By Gary Fauber
Assistant Sports Editor
Voting on the Prospect League All-Star game has yet to begin, but Jaesung Hwang has the numbers that seem to make him a sure thing.
The right-hander has not allowed an earned run in four starts for the West Virginia Miners, the corresponding ERA of 0.00 tying him for the league lead. He has a 3-1 record — that one loss is very misleading — including two complete games, and he has 24 strikeouts to just one walk in 29 innings. He has yielded just 16 hits (opponents are hitting .165 against him) and his WHIP (walks plus hits divided by innings pitched) is 0.59.
Of those 29 innings, 22 of them have come against Butler, each one seemingly more masterful than the last.
Ironic, then, that the All-Star game will be played in Butler, Pa.
“Oh, really?” Hwang said, smiling. “They’re going to hate me.”
Hwang isn’t getting ahead of himself. If he’s going to be an all-star, league managers will have to vote him in, and he is helpless in that matter.
All he can do is continue to prove himself, which has not been a problem thus far.
“J is a special kid. I really like him. He (keeps) to himself,” Epling said. “He has his own way of doing things, which I don’t have a problem with. When a player pitches as well as he does and understands who he is as a pitcher, that’s very important. A lot of guys try to be something they are not. He understands what his weaknesses and strengths are.
“And then he is a very good student of the game. I have some very good conversations with him. He has a plan and he can stick to the plan, and that’s very special at this level. That’s big league stuff.”
The importance of Hwang’s mental approach to his success is obvious.
“My mental approach over the last year has not changed,” Hwang said. “I’m always zoned in. I mean, I will goof off when I am not pitching, but the day before and the day that I pitch I’m just totally zoned in and go through my routine — I have a routine that I do — what I eat and when to rest and what-not. Just doing to same thing over and over again since a long time ago has always helped my pitching success.”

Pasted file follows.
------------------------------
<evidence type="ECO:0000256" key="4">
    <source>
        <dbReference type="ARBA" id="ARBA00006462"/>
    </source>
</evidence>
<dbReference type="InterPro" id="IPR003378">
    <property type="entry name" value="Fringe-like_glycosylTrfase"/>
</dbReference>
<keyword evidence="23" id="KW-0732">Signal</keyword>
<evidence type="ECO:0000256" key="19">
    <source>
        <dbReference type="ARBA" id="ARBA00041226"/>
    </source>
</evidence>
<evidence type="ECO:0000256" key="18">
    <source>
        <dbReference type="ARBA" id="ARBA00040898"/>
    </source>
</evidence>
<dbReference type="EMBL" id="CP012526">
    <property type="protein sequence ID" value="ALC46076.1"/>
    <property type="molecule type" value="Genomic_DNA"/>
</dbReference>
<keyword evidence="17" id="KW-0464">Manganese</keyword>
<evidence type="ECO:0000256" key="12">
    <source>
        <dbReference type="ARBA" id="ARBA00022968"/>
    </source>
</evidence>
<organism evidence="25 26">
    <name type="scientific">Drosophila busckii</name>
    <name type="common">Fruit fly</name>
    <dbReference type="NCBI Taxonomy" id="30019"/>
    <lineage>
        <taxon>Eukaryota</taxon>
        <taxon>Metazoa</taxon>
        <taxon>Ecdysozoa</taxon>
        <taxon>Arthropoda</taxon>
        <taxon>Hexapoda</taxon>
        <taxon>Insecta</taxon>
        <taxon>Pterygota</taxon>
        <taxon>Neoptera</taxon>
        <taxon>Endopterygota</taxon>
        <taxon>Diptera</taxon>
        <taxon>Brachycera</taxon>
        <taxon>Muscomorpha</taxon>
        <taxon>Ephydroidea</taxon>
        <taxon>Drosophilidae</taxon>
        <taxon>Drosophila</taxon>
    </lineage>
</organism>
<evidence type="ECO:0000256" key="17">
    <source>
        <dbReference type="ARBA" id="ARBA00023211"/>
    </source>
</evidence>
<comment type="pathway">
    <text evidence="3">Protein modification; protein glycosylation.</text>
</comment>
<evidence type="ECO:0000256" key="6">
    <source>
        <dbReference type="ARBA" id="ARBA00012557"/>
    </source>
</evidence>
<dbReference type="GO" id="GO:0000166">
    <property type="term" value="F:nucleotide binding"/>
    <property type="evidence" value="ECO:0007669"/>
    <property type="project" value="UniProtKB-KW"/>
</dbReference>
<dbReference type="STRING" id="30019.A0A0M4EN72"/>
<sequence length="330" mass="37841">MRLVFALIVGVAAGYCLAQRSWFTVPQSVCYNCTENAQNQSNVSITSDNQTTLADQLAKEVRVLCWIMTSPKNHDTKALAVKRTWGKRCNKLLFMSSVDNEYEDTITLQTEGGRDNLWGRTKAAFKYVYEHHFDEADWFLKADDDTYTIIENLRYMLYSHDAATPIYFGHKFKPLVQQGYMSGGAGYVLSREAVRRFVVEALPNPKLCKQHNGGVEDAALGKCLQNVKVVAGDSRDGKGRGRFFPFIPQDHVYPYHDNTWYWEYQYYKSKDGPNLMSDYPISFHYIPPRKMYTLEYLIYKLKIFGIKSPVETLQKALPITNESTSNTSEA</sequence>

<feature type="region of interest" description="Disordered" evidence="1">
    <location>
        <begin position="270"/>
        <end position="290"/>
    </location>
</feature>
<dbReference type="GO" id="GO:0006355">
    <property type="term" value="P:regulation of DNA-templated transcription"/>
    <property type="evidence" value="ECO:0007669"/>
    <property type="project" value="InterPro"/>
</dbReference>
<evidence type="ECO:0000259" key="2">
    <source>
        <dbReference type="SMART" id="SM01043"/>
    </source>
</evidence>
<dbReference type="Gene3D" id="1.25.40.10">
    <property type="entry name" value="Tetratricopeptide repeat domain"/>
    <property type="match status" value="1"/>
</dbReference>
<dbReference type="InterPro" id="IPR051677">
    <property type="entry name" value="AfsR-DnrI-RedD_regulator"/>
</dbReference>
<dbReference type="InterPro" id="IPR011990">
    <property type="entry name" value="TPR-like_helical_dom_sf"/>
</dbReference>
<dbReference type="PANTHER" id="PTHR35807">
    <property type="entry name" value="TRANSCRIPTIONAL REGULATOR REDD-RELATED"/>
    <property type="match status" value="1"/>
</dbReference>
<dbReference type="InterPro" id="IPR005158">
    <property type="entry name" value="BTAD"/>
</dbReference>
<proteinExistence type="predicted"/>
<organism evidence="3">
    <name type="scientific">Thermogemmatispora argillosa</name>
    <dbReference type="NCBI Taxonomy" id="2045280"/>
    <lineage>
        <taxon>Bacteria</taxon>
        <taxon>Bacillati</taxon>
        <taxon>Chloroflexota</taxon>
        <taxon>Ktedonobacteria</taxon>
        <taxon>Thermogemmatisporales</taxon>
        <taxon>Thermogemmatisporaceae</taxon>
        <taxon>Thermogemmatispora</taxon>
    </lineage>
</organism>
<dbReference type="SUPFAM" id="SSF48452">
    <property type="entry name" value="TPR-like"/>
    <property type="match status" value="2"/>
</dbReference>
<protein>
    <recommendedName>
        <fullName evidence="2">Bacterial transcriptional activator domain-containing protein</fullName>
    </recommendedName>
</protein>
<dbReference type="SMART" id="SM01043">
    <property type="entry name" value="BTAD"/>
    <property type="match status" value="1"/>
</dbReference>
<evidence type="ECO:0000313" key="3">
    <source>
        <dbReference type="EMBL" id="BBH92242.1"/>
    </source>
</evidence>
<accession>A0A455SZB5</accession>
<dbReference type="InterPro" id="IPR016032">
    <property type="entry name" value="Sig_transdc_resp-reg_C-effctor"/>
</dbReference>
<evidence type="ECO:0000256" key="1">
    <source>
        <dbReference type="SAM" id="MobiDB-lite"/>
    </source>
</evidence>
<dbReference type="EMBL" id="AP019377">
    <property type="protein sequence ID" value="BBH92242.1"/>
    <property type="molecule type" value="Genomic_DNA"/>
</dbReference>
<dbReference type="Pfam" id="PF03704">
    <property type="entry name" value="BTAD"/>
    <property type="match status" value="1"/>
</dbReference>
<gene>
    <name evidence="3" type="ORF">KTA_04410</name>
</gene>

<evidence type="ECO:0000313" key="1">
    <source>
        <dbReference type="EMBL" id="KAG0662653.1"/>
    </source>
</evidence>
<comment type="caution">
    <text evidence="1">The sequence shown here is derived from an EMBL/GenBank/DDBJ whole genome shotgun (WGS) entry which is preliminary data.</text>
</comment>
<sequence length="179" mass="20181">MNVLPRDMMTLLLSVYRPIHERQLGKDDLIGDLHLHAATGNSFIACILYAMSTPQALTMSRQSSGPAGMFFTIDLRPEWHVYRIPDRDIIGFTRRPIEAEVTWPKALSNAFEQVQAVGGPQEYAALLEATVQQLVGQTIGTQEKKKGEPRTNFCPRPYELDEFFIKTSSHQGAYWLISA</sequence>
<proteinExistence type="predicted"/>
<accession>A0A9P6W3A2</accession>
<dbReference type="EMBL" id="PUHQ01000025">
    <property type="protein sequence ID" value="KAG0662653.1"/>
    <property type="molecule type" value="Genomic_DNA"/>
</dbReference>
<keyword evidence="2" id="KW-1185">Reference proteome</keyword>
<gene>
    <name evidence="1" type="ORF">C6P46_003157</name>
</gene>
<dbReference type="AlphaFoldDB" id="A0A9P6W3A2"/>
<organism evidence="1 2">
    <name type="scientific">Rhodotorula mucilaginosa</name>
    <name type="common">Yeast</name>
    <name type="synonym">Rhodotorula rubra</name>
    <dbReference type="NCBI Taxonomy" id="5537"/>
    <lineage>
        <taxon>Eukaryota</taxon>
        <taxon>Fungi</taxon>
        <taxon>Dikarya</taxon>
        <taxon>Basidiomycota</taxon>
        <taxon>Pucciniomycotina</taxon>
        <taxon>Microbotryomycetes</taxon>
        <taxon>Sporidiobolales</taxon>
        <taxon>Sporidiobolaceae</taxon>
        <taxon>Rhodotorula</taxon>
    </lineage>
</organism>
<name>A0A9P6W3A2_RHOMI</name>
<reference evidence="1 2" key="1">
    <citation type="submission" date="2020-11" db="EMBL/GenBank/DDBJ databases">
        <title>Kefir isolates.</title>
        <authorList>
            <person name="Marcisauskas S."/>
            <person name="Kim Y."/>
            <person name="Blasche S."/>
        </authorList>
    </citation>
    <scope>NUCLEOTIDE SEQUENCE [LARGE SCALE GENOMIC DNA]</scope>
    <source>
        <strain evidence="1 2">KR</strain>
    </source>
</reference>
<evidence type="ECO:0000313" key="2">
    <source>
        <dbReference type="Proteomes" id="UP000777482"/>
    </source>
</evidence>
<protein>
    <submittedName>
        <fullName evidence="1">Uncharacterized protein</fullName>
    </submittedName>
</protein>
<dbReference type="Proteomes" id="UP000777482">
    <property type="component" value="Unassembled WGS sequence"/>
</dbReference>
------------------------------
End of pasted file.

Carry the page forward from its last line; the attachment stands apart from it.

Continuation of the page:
What he has done over and over again lately is dominate the BlueSox. He was 2-0 against them before last Saturday’s game in Butler, which resulted in the only blemish on Hwang’s record.
The Lipscomb University product actually pitched even better this time around, allowing just three hits in eight innings. But two errors by the Miners cost Hwang a 2-1 loss.
“I was surprised. I thought they were going to have a better approach against me,” Hwang said. “I guess they didn’t adjust to it. Maybe it’s because I have six pitches and I can always mix it up however I want. It’s never going to be the same.”
Epling believes Hwang has earned a mental edge over Butler’s hitters.
“I think the other guys are intimidated by him,” Epling said. “I hope I don’t give them ammunition for the next time he goes there, but I think they know he’s really that good. Everything he pitches moves — how do you combat that?
“Even in the loss, Anthony (Rebyanski), the Butler coach, came and shook his hand. He makes that type of impact on the people around him. If he stays healthy, I think he will be the one guy that I can really, truly say that he could go far at the next level.”
Although it was one of his better performances, Hwang was disappointed.
“Being a competitor, who wouldn’t be?” Epling said. “He didn’t have any negative feedback (from the coaches). He was disappointed that he lost, but he understood that he threw well and he did his job. There are some things you can control and some things you can’t. He did what he was supposed to, and then you let the chips fall where they may.”
Hwang’s reliance on his mental approach was tested in an outing against Chillicothe on June 14. He didn’t find out he was going to pitch until he arrived at the field, about three hours before game time.
“I went into my routine right then and there,” Hwang said. “When I pitched against them, I didn’t really have a lot of run support, but that doesn’t really affect me because whether we are winning by 10 or one, I’m going to be (mad) anyway if I give up the run.”
Of course, he didn’t. The Miners won 1-0 as Hwang went the distance in the first game of a seven-inning doubleheader.
Epling, for one, was not surprised.
“He’s very aware of his own body. As coaches, we can look on the outside but we can’t look on the inside,” Epling said. “J understands his body and how he feels. We talk about how he prepares before he (pitches). I think that is as much (a part) of his success as his phsyical ability. You have a lot of players who have physical ability but their mental state is not what it needs to be.
“I think when his physical ability reaches his mentality, you’ve got something special.”
— E-mail: gfauber@